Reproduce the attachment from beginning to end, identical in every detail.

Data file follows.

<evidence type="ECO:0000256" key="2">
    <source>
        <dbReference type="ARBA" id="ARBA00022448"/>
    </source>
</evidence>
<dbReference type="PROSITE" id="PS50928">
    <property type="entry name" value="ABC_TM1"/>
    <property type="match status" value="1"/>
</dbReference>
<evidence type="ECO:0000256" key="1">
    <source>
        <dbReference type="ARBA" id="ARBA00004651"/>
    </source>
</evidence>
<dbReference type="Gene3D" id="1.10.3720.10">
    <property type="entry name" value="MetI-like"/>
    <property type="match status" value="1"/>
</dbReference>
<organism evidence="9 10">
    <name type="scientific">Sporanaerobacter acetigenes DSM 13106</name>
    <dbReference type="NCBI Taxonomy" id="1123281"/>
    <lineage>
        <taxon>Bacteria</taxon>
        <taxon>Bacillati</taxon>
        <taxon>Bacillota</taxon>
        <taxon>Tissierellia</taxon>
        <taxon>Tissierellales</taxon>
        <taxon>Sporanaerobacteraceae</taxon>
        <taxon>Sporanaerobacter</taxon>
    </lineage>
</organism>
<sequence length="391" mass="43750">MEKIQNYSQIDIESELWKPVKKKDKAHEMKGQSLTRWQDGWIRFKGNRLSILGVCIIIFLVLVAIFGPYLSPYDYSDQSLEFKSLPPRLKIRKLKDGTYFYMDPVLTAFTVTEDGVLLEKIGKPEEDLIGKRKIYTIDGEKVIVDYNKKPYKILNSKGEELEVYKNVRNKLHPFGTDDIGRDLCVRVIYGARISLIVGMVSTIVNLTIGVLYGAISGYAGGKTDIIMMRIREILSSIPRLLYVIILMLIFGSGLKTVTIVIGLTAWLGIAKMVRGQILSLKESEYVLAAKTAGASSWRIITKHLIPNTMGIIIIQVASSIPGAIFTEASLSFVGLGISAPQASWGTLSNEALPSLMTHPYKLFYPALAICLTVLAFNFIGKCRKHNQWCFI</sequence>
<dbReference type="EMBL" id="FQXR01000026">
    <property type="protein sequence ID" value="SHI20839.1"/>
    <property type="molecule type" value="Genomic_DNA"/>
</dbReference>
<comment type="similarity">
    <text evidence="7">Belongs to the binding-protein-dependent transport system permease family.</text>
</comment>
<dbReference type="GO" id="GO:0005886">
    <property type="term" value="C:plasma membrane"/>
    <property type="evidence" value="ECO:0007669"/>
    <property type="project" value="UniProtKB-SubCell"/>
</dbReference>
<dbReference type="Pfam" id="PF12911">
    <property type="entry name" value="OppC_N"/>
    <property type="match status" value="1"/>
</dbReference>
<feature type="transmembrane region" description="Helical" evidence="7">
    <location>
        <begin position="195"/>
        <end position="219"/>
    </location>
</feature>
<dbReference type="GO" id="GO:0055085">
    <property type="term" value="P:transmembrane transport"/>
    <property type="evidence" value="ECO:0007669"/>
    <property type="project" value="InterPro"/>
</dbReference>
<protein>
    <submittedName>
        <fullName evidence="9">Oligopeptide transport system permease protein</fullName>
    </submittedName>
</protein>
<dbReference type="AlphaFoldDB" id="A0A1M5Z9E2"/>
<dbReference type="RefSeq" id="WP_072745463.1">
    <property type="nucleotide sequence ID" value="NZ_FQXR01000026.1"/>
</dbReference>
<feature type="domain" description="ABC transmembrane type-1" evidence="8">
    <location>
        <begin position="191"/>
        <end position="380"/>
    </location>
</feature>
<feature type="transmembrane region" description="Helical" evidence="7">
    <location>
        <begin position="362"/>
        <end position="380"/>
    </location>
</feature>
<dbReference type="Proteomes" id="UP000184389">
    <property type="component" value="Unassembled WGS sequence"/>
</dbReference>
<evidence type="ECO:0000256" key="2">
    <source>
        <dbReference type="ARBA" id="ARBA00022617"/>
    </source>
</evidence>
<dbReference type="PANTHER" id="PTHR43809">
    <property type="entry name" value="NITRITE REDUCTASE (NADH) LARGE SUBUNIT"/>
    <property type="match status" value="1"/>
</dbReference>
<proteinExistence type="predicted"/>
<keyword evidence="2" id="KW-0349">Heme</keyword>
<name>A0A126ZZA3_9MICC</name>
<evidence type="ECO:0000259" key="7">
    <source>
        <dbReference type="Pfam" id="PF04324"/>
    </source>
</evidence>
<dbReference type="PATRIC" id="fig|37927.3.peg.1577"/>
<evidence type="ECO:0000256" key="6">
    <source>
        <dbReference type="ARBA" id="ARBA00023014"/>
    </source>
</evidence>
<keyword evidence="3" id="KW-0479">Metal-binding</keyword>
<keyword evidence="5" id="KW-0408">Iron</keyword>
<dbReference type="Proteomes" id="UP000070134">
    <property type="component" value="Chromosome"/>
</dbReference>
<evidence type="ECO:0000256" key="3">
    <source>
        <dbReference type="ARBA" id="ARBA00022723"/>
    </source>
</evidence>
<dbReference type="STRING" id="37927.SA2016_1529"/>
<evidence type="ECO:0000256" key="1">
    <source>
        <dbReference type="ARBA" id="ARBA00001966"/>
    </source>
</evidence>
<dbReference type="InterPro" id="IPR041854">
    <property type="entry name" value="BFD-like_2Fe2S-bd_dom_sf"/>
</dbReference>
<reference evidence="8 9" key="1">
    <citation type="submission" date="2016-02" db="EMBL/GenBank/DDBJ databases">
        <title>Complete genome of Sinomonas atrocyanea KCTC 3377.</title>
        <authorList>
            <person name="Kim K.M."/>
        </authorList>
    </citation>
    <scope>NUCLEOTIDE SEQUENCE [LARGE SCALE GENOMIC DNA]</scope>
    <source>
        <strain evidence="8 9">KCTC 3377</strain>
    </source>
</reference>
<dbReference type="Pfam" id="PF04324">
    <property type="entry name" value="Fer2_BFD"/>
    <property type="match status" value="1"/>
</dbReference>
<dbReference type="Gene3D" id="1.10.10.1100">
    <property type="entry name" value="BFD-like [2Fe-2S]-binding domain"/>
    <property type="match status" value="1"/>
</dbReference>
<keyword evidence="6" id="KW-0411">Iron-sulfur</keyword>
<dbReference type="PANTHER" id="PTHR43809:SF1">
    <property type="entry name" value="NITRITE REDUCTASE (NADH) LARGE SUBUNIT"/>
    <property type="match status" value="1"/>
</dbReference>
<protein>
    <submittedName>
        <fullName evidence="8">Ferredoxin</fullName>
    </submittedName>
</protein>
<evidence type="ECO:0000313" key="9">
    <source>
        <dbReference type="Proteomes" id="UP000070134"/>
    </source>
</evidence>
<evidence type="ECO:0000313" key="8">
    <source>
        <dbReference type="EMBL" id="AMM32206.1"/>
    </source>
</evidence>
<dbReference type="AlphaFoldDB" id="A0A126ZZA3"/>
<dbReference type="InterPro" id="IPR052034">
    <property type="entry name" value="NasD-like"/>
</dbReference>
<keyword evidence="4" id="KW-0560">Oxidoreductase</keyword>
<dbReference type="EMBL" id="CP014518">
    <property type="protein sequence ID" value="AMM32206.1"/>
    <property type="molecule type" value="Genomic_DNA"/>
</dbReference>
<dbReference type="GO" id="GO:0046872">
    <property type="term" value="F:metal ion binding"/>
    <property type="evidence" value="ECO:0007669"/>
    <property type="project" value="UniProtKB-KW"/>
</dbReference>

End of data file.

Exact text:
<evidence type="ECO:0000256" key="2">
    <source>
        <dbReference type="ARBA" id="ARBA00022448"/>
    </source>
</evidence>
<dbReference type="PROSITE" id="PS50928">
    <property type="entry name" value="ABC_TM1"/>
    <property type="match status" value="1"/>
</dbReference>
<evidence type="ECO:0000256" key="1">
    <source>
        <dbReference type="ARBA" id="ARBA00004651"/>
    </source>
</evidence>
<dbReference type="Gene3D" id="1.10.3720.10">
    <property type="entry name" value="MetI-like"/>
    <property type="match status" value="1"/>
</dbReference>
<organism evidence="9 10">
    <name type="scientific">Sporanaerobacter acetigenes DSM 13106</name>
    <dbReference type="NCBI Taxonomy" id="1123281"/>
    <lineage>
        <taxon>Bacteria</taxon>
        <taxon>Bacillati</taxon>
        <taxon>Bacillota</taxon>
        <taxon>Tissierellia</taxon>
        <taxon>Tissierellales</taxon>
        <taxon>Sporanaerobacteraceae</taxon>
        <taxon>Sporanaerobacter</taxon>
    </lineage>
</organism>
<sequence length="391" mass="43750">MEKIQNYSQIDIESELWKPVKKKDKAHEMKGQSLTRWQDGWIRFKGNRLSILGVCIIIFLVLVAIFGPYLSPYDYSDQSLEFKSLPPRLKIRKLKDGTYFYMDPVLTAFTVTEDGVLLEKIGKPEEDLIGKRKIYTIDGEKVIVDYNKKPYKILNSKGEELEVYKNVRNKLHPFGTDDIGRDLCVRVIYGARISLIVGMVSTIVNLTIGVLYGAISGYAGGKTDIIMMRIREILSSIPRLLYVIILMLIFGSGLKTVTIVIGLTAWLGIAKMVRGQILSLKESEYVLAAKTAGASSWRIITKHLIPNTMGIIIIQVASSIPGAIFTEASLSFVGLGISAPQASWGTLSNEALPSLMTHPYKLFYPALAICLTVLAFNFIGKCRKHNQWCFI</sequence>
<dbReference type="EMBL" id="FQXR01000026">
    <property type="protein sequence ID" value="SHI20839.1"/>
    <property type="molecule type" value="Genomic_DNA"/>
</dbReference>
<comment type="similarity">
    <text evidence="7">Belongs to the binding-protein-dependent transport system permease family.</text>
</comment>
<dbReference type="GO" id="GO:0005886">
    <property type="term" value="C:plasma membrane"/>
    <property type="evidence" value="ECO:0007669"/>
    <property type="project" value="UniProtKB-SubCell"/>
</dbReference>
<dbReference type="Pfam" id="PF12911">
    <property type="entry name" value="OppC_N"/>
    <property type="match status" value="1"/>
</dbReference>
<feature type="transmembrane region" description="Helical" evidence="7">
    <location>
        <begin position="195"/>
        <end position="219"/>
    </location>
</feature>
<dbReference type="GO" id="GO:0055085">
    <property type="term" value="P:transmembrane transport"/>
    <property type="evidence" value="ECO:0007669"/>
    <property type="project" value="InterPro"/>
</dbReference>
<protein>
    <submittedName>
        <fullName evidence="9">Oligopeptide transport system permease protein</fullName>
    </submittedName>
</protein>
<dbReference type="AlphaFoldDB" id="A0A1M5Z9E2"/>
<dbReference type="RefSeq" id="WP_072745463.1">
    <property type="nucleotide sequence ID" value="NZ_FQXR01000026.1"/>
</dbReference>
<feature type="domain" description="ABC transmembrane type-1" evidence="8">
    <location>
        <begin position="191"/>
        <end position="380"/>
    </location>
</feature>
<feature type="transmembrane region" description="Helical" evidence="7">
    <location>
        <begin position="362"/>
        <end position="380"/>
    </location>
</feature>
<dbReference type="Proteomes" id="UP000184389">
    <property type="component" value="Unassembled WGS sequence"/>
</dbReference>
<evidence type="ECO:0000256" key="2">
    <source>
        <dbReference type="ARBA" id="ARBA00022617"/>
    </source>
</evidence>
<dbReference type="PANTHER" id="PTHR43809">
    <property type="entry name" value="NITRITE REDUCTASE (NADH) LARGE SUBUNIT"/>
    <property type="match status" value="1"/>
</dbReference>
<proteinExistence type="predicted"/>
<keyword evidence="2" id="KW-0349">Heme</keyword>
<name>A0A126ZZA3_9MICC</name>
<evidence type="ECO:0000259" key="7">
    <source>
        <dbReference type="Pfam" id="PF04324"/>
    </source>
</evidence>
<dbReference type="PATRIC" id="fig|37927.3.peg.1577"/>
<evidence type="ECO:0000256" key="6">
    <source>
        <dbReference type="ARBA" id="ARBA00023014"/>
    </source>
</evidence>
<keyword evidence="3" id="KW-0479">Metal-binding</keyword>
<keyword evidence="5" id="KW-0408">Iron</keyword>
<dbReference type="Proteomes" id="UP000070134">
    <property type="component" value="Chromosome"/>
</dbReference>
<evidence type="ECO:0000256" key="3">
    <source>
        <dbReference type="ARBA" id="ARBA00022723"/>
    </source>
</evidence>
<dbReference type="STRING" id="37927.SA2016_1529"/>
<evidence type="ECO:0000256" key="1">
    <source>
        <dbReference type="ARBA" id="ARBA00001966"/>
    </source>
</evidence>
<dbReference type="InterPro" id="IPR041854">
    <property type="entry name" value="BFD-like_2Fe2S-bd_dom_sf"/>
</dbReference>
<reference evidence="8 9" key="1">
    <citation type="submission" date="2016-02" db="EMBL/GenBank/DDBJ databases">
        <title>Complete genome of Sinomonas atrocyanea KCTC 3377.</title>
        <authorList>
            <person name="Kim K.M."/>
        </authorList>
    </citation>
    <scope>NUCLEOTIDE SEQUENCE [LARGE SCALE GENOMIC DNA]</scope>
    <source>
        <strain evidence="8 9">KCTC 3377</strain>
    </source>
</reference>
<dbReference type="Pfam" id="PF04324">
    <property type="entry name" value="Fer2_BFD"/>
    <property type="match status" value="1"/>
</dbReference>
<dbReference type="Gene3D" id="1.10.10.1100">
    <property type="entry name" value="BFD-like [2Fe-2S]-binding domain"/>
    <property type="match status" value="1"/>
</dbReference>
<keyword evidence="6" id="KW-0411">Iron-sulfur</keyword>
<dbReference type="PANTHER" id="PTHR43809:SF1">
    <property type="entry name" value="NITRITE REDUCTASE (NADH) LARGE SUBUNIT"/>
    <property type="match status" value="1"/>
</dbReference>
<protein>
    <submittedName>
        <fullName evidence="8">Ferredoxin</fullName>
    </submittedName>
</protein>
<evidence type="ECO:0000313" key="9">
    <source>
        <dbReference type="Proteomes" id="UP000070134"/>
    </source>
</evidence>
<evidence type="ECO:0000313" key="8">
    <source>
        <dbReference type="EMBL" id="AMM32206.1"/>
    </source>
</evidence>
<dbReference type="AlphaFoldDB" id="A0A126ZZA3"/>
<dbReference type="InterPro" id="IPR052034">
    <property type="entry name" value="NasD-like"/>
</dbReference>
<keyword evidence="4" id="KW-0560">Oxidoreductase</keyword>
<dbReference type="EMBL" id="CP014518">
    <property type="protein sequence ID" value="AMM32206.1"/>
    <property type="molecule type" value="Genomic_DNA"/>
</dbReference>
<dbReference type="GO" id="GO:0046872">
    <property type="term" value="F:metal ion binding"/>
    <property type="evidence" value="ECO:0007669"/>
    <property type="project" value="UniProtKB-KW"/>
</dbReference>